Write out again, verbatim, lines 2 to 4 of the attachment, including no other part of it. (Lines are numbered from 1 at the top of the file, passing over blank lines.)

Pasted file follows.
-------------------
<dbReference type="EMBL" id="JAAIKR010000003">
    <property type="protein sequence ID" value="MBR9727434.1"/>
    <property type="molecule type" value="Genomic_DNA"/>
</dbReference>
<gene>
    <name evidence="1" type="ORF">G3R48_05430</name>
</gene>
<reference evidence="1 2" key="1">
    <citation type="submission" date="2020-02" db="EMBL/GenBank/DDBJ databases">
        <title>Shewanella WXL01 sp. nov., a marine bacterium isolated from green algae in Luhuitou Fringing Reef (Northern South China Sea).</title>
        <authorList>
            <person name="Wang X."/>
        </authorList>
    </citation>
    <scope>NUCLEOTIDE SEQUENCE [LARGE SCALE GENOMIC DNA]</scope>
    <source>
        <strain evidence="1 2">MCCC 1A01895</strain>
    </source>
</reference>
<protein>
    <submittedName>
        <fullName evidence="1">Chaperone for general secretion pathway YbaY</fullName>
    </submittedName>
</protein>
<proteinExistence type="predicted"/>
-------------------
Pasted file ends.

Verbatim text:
    <property type="protein sequence ID" value="MBR9727434.1"/>
    <property type="molecule type" value="Genomic_DNA"/>
</dbReference>